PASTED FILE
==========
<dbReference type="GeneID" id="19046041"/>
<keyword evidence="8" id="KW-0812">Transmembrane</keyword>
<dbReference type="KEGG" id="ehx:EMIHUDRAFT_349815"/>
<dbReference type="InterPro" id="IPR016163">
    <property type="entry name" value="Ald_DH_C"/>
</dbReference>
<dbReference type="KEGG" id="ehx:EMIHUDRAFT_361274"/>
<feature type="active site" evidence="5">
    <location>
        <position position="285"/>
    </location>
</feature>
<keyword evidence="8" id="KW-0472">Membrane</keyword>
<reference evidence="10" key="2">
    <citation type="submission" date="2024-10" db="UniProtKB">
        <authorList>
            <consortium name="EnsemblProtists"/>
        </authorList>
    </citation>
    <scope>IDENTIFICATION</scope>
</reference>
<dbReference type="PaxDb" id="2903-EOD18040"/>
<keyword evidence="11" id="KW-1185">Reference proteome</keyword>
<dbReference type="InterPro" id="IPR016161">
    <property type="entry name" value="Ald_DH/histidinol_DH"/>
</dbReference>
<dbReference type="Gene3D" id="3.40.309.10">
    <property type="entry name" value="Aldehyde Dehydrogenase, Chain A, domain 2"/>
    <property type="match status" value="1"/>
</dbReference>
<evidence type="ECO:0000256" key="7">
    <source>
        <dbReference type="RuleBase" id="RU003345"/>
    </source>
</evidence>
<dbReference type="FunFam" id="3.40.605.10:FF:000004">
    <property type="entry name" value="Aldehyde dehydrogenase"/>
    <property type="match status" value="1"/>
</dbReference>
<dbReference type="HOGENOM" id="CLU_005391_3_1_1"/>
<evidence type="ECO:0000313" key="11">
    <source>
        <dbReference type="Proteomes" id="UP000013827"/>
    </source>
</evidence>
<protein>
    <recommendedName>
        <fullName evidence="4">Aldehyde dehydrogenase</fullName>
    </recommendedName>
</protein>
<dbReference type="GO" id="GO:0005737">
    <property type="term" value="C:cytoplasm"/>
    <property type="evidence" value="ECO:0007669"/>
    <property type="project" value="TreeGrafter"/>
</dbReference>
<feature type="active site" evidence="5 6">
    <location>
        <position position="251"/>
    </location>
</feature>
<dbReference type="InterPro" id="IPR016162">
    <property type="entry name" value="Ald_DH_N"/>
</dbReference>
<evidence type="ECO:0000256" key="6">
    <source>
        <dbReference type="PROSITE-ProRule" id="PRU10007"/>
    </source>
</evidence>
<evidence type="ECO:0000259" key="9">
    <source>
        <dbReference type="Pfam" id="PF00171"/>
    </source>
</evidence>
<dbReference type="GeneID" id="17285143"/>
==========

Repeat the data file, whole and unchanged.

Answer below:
<dbReference type="GeneID" id="19046041"/>
<keyword evidence="8" id="KW-0812">Transmembrane</keyword>
<dbReference type="KEGG" id="ehx:EMIHUDRAFT_349815"/>
<dbReference type="InterPro" id="IPR016163">
    <property type="entry name" value="Ald_DH_C"/>
</dbReference>
<dbReference type="KEGG" id="ehx:EMIHUDRAFT_361274"/>
<feature type="active site" evidence="5">
    <location>
        <position position="285"/>
    </location>
</feature>
<keyword evidence="8" id="KW-0472">Membrane</keyword>
<reference evidence="10" key="2">
    <citation type="submission" date="2024-10" db="UniProtKB">
        <authorList>
            <consortium name="EnsemblProtists"/>
        </authorList>
    </citation>
    <scope>IDENTIFICATION</scope>
</reference>
<dbReference type="PaxDb" id="2903-EOD18040"/>
<keyword evidence="11" id="KW-1185">Reference proteome</keyword>
<dbReference type="InterPro" id="IPR016161">
    <property type="entry name" value="Ald_DH/histidinol_DH"/>
</dbReference>
<dbReference type="Gene3D" id="3.40.309.10">
    <property type="entry name" value="Aldehyde Dehydrogenase, Chain A, domain 2"/>
    <property type="match status" value="1"/>
</dbReference>
<evidence type="ECO:0000256" key="7">
    <source>
        <dbReference type="RuleBase" id="RU003345"/>
    </source>
</evidence>
<dbReference type="FunFam" id="3.40.605.10:FF:000004">
    <property type="entry name" value="Aldehyde dehydrogenase"/>
    <property type="match status" value="1"/>
</dbReference>
<dbReference type="HOGENOM" id="CLU_005391_3_1_1"/>
<evidence type="ECO:0000313" key="11">
    <source>
        <dbReference type="Proteomes" id="UP000013827"/>
    </source>
</evidence>
<protein>
    <recommendedName>
        <fullName evidence="4">Aldehyde dehydrogenase</fullName>
    </recommendedName>
</protein>
<dbReference type="GO" id="GO:0005737">
    <property type="term" value="C:cytoplasm"/>
    <property type="evidence" value="ECO:0007669"/>
    <property type="project" value="TreeGrafter"/>
</dbReference>
<feature type="active site" evidence="5 6">
    <location>
        <position position="251"/>
    </location>
</feature>
<dbReference type="InterPro" id="IPR016162">
    <property type="entry name" value="Ald_DH_N"/>
</dbReference>
<evidence type="ECO:0000256" key="6">
    <source>
        <dbReference type="PROSITE-ProRule" id="PRU10007"/>
    </source>
</evidence>
<evidence type="ECO:0000259" key="9">
    <source>
        <dbReference type="Pfam" id="PF00171"/>
    </source>
</evidence>
<dbReference type="GeneID" id="17285143"/>